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Learning the early shot

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Learning the early shot Empty Learning the early shot

Post by thessler 1/11/2020, 5:27 am

Hi
I have read much about getting the early shot I'm pretty sure I'm not doing it right but I am shooting better. I am wondering if I describe what I'm doing I might get some input good or bad to try to improve my process. I'm just start the center fire winter league so I'm using the 45 which  is so completely different than shooting my 22 I feel like I'm starting over.

First I lift the gun off the bench come to a complete stop just below the paper  and center the dot. Next start to raise onto the paper and start applying pressure to the trigger,  as I approach the black increase pressure. Once in the black,  bang.

That's my process in a nut shell.  I'm basically shooting a moving gun, if I stop the gun in the black to try and find the center all hell breaks loose and the shot can go anywhere. I know what works for you may not work for me and vice versa,  I'm pretty sure there is room for improvement here and hopefully get some good advice. 
Thank you, Tom

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Post by DA/SA 1/11/2020, 7:52 am

Try starting above the black and then lowering into it when using a dot. That's where you will be (above from recoil) after a shot, so why not start there?

May be easier for you, or may not be!
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Post by TonyH 1/11/2020, 8:55 am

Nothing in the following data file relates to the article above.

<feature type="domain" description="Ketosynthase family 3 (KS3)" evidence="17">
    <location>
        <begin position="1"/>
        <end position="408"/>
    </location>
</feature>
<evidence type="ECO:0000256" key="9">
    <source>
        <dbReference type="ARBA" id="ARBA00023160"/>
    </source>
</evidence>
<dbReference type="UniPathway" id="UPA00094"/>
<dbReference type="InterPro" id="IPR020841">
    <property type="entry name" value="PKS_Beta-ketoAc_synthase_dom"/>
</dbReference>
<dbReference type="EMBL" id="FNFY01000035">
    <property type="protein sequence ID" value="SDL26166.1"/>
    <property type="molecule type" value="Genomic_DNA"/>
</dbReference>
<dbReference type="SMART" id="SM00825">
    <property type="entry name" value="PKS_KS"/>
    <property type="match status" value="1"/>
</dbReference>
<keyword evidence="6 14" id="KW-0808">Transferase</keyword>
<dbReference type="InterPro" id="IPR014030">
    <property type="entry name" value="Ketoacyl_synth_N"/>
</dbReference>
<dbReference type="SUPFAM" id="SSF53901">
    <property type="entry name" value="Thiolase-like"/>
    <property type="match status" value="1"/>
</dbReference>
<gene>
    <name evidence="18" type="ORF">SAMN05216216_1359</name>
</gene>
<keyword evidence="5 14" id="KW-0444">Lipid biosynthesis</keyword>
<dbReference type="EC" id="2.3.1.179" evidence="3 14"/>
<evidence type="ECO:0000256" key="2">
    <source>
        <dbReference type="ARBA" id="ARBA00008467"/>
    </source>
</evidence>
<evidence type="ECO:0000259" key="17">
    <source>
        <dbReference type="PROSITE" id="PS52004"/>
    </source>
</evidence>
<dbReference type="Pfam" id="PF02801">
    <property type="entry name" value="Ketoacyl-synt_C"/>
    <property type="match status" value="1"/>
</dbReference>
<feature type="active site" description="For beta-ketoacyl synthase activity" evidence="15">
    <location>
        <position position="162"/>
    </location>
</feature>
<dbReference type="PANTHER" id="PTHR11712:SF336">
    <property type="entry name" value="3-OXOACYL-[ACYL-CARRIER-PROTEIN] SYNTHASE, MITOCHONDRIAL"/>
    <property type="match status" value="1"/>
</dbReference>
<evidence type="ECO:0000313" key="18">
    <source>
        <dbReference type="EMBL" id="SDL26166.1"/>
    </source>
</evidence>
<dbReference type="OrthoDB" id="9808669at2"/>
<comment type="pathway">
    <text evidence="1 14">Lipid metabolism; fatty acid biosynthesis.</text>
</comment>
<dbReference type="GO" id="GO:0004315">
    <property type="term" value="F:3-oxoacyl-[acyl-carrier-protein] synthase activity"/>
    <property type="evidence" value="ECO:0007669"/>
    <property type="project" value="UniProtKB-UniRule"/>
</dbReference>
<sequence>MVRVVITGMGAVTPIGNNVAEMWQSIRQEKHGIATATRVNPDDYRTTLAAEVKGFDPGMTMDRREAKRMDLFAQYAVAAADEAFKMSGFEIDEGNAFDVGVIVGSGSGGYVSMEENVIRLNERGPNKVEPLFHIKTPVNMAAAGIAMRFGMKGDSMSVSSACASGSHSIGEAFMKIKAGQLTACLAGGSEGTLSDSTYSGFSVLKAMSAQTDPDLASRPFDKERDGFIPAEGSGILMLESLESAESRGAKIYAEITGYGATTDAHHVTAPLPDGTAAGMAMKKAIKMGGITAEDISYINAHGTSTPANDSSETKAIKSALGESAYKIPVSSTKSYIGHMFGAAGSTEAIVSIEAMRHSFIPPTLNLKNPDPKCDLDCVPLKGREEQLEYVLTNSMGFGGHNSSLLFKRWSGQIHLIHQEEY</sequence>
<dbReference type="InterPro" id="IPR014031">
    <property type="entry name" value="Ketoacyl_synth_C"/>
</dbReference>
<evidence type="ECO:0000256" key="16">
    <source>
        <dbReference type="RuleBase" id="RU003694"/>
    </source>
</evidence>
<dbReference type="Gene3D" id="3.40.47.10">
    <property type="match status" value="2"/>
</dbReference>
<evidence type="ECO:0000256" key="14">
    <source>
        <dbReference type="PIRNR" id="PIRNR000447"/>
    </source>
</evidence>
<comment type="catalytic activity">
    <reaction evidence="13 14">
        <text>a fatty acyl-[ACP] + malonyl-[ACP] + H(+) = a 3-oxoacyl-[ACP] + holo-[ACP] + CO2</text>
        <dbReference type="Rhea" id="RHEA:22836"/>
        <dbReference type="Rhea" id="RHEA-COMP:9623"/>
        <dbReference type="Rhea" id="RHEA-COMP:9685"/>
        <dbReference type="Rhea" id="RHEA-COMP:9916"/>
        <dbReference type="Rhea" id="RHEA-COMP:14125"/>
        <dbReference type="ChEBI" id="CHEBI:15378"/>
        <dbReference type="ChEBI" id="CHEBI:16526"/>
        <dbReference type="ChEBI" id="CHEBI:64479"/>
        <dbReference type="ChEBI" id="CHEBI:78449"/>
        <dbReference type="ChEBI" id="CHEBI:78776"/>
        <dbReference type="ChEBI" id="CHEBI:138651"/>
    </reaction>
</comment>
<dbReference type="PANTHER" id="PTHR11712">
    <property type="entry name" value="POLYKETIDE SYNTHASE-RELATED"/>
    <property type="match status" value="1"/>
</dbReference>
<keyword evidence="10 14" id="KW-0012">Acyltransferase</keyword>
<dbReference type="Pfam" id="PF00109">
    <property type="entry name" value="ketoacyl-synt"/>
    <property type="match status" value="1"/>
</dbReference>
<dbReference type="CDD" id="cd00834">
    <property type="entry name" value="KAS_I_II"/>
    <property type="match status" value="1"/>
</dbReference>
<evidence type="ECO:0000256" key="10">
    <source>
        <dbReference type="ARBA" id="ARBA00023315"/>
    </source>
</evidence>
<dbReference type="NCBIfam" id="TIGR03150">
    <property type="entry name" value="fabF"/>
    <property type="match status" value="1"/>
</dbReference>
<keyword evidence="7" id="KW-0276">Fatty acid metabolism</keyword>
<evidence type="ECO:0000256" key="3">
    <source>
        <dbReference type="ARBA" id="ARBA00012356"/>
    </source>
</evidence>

Do a search for "shot+process" on this forum....and you will find a wealth of information. Look closely at what the Masters and High Masters write.
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Post by SteveT 1/11/2020, 10:23 am

If you are shooting better, why do you think you are not doing it right? There are no magic elixirs in bullseye. If you adopt a better process, it often takes time to adapt to it and see the full improvement. How many times have you shot using your new technique? In my experience it takes at least 10 and usually more like 20-30 sessions to evaluate if something new is better or not.

I promote shooting quickly for new shooters. Many top shooters hold on target for a long time, but that is after years and years of training to build up strength and to recognize their hold pattern. Beginner and intermediate shooters don't have that advantage and rarely shoot better after holding more than a second or two. I think you are on the right track of settling on the target while increasing pressure on the trigger. It will take some time to train your muscle memory to trigger the shot just as the dot reaches the center, but it will be worth it.

I agree the settling down from above is usually better than rising up from below. Lower your arm mostly reduces tension in the arm muscles which usually leads to less tremors.
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Post by James Hensler 1/31/2020, 5:24 pm

TonyH wrote:Do a search for "shot+process" on this forum....and you will find a wealth of information. Look closely at what the Masters and High Masters write.